• Action Step 4: Provide always-on, asynchronous access to that which is being assessed.

Problem and Issues: What does 21st century learning and assessment look like?

How about Objective and Assessment: (Do technology-based options enhance or detract from student understanding of content? Data from student surveys will be evaluated to determine student engagement in project. Data from student surveys will determine student disposition at three stages of the process.)

21st-century-assessment-fi.jpg

  1. 21st Classroom Assessment
  2. 21st Century Skills_Assessment
  3. Guideline 21st Assessment
  4. Characteristic 21st Century Assessment
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Using Biggs’ Model of Constructive Alignment in Curriculum Design

The main theoretical underpinning of the outcomes-based curriculum is provided by Biggs (2003). He calls the model constructive alignment which he defines as:

…coherence between assessment, gt strategeachinies and intended learning outcomes in an educational programme. (McMahon & Thakore 2006)

source: http://www.ucdoer.ie/index.php/Using_Biggs%27_Model_of_Constructive_Alignment_in_Curriculum_Design/Introduction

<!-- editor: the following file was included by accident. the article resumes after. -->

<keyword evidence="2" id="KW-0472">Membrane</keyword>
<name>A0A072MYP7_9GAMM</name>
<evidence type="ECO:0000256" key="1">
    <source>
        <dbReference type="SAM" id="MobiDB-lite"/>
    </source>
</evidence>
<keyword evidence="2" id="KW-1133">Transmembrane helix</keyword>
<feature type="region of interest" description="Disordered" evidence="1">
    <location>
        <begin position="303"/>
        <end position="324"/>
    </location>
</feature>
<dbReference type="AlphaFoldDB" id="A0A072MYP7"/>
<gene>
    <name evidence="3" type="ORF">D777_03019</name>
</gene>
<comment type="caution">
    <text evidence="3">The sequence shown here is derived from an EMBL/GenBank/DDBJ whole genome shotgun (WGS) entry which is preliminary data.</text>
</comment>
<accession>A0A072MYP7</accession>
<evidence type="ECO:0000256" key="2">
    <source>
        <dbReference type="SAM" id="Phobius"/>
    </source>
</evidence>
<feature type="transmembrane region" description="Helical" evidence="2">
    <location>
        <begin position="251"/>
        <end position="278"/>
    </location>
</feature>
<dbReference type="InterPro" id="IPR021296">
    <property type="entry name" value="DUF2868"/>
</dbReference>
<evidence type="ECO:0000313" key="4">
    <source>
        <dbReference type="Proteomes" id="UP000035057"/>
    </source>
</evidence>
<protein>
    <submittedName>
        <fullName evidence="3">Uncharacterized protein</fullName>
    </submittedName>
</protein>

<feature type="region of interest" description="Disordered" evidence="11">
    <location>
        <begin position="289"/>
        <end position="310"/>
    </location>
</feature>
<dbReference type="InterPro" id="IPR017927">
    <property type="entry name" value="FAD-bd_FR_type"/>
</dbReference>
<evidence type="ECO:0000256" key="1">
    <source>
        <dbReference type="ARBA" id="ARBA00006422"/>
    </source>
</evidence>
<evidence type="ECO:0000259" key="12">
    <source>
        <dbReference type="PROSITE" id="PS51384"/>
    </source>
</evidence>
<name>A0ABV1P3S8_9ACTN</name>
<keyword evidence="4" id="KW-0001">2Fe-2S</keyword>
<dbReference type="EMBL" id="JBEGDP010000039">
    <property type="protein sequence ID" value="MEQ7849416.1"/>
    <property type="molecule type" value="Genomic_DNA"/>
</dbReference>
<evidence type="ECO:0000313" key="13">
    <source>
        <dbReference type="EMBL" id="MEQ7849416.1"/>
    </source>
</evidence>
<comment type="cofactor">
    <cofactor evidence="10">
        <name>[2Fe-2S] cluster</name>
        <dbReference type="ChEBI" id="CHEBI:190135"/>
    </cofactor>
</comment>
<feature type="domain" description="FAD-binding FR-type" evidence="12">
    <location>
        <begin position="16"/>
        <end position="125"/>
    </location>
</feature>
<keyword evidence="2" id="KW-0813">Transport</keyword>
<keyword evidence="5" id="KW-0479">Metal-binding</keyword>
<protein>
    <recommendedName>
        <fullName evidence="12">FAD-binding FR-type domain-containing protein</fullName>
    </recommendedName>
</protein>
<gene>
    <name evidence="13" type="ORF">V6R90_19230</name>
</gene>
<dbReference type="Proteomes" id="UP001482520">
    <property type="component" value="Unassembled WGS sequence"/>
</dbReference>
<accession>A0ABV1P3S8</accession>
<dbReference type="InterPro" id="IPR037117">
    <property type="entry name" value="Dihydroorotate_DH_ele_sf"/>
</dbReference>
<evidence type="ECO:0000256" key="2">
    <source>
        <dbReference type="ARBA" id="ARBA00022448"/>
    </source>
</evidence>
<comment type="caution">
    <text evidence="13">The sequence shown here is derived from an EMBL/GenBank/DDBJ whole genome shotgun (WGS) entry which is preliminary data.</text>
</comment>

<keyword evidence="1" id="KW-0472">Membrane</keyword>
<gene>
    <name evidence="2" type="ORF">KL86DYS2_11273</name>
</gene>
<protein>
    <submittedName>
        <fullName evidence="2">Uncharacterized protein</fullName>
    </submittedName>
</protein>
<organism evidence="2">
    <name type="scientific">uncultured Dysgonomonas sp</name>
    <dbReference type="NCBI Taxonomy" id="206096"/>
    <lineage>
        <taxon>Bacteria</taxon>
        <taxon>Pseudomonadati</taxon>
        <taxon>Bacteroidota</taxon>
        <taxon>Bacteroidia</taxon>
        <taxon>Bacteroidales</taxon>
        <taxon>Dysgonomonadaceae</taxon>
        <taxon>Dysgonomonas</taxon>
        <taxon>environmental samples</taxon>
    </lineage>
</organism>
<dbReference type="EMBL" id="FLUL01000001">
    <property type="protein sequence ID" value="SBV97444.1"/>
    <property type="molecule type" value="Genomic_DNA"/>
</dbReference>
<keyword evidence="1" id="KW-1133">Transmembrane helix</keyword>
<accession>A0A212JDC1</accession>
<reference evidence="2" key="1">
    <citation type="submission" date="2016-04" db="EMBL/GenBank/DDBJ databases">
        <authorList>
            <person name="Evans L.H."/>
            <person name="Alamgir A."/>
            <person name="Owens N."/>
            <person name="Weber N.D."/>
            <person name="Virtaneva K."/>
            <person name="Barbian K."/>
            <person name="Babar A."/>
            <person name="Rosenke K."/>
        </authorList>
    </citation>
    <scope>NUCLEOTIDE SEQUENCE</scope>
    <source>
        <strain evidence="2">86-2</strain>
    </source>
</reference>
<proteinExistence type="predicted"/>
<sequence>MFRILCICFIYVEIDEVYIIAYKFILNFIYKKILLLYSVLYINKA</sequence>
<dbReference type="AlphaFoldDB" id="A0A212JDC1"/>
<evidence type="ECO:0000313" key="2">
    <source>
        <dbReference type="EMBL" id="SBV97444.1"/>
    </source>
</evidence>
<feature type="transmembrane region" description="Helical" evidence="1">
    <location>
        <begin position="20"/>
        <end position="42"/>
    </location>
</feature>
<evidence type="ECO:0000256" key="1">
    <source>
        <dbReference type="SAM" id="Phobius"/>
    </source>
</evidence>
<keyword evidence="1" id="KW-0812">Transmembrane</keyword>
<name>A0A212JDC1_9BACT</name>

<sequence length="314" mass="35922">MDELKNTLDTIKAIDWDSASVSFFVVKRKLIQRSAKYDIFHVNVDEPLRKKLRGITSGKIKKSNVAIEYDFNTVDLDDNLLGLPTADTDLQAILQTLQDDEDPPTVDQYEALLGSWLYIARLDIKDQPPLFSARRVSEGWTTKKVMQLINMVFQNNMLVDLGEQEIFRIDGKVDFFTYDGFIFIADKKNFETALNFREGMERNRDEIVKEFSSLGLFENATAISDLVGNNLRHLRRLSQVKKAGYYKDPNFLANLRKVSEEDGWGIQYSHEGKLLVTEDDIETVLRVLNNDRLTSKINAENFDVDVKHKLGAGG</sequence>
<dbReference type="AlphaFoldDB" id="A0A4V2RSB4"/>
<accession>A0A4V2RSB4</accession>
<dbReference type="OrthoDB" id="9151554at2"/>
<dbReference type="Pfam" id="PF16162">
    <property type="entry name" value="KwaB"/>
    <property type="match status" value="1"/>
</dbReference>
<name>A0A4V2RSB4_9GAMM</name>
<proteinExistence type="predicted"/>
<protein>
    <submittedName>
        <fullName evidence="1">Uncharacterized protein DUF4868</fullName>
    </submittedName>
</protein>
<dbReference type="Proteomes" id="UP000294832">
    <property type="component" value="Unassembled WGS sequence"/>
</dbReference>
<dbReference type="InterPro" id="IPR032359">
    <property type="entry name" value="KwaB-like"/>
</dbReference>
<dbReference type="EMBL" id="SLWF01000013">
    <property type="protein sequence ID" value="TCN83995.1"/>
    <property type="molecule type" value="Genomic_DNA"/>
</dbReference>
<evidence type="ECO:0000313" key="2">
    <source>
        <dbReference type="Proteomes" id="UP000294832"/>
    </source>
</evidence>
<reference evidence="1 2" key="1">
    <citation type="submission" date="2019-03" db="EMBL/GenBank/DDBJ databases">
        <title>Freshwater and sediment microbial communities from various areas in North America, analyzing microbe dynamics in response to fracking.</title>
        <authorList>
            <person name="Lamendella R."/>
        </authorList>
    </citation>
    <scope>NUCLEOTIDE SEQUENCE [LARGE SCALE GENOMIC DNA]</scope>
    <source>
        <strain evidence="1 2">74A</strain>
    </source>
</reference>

As currently articulated, the model is attributed to Biggs (2003, 1999) but the essentials were formulated by Tyler (1949) some 50 years earlier – and elaborated in the 1980s by Shuell (1986). At its most basic, the model requires alignment between the three key areas of the curriculum, namely, the intended learning outcomes, what the student does in order to learn, how the student is assessed. This is expressed in Figure 1 with a concrete example given as Figure 2.

Figure 1: A Basic Model of an Aligned Curriculum.

"Figure 1: A Basic Model of an Aligned Curriculum."

Figure 2: An Example of Constructive Alignment in a Curriculum

Examples of Alignment from Different Modules

Learning Outcomes:
On completion of this module students should be able:
Assessment Methods Teaching/Learning Activities
To identify the main signs and symptoms of multiple sclerosis. Multiple Choice Questions Lecture on various signs/symptoms,In class exercises/quizzes on terminology.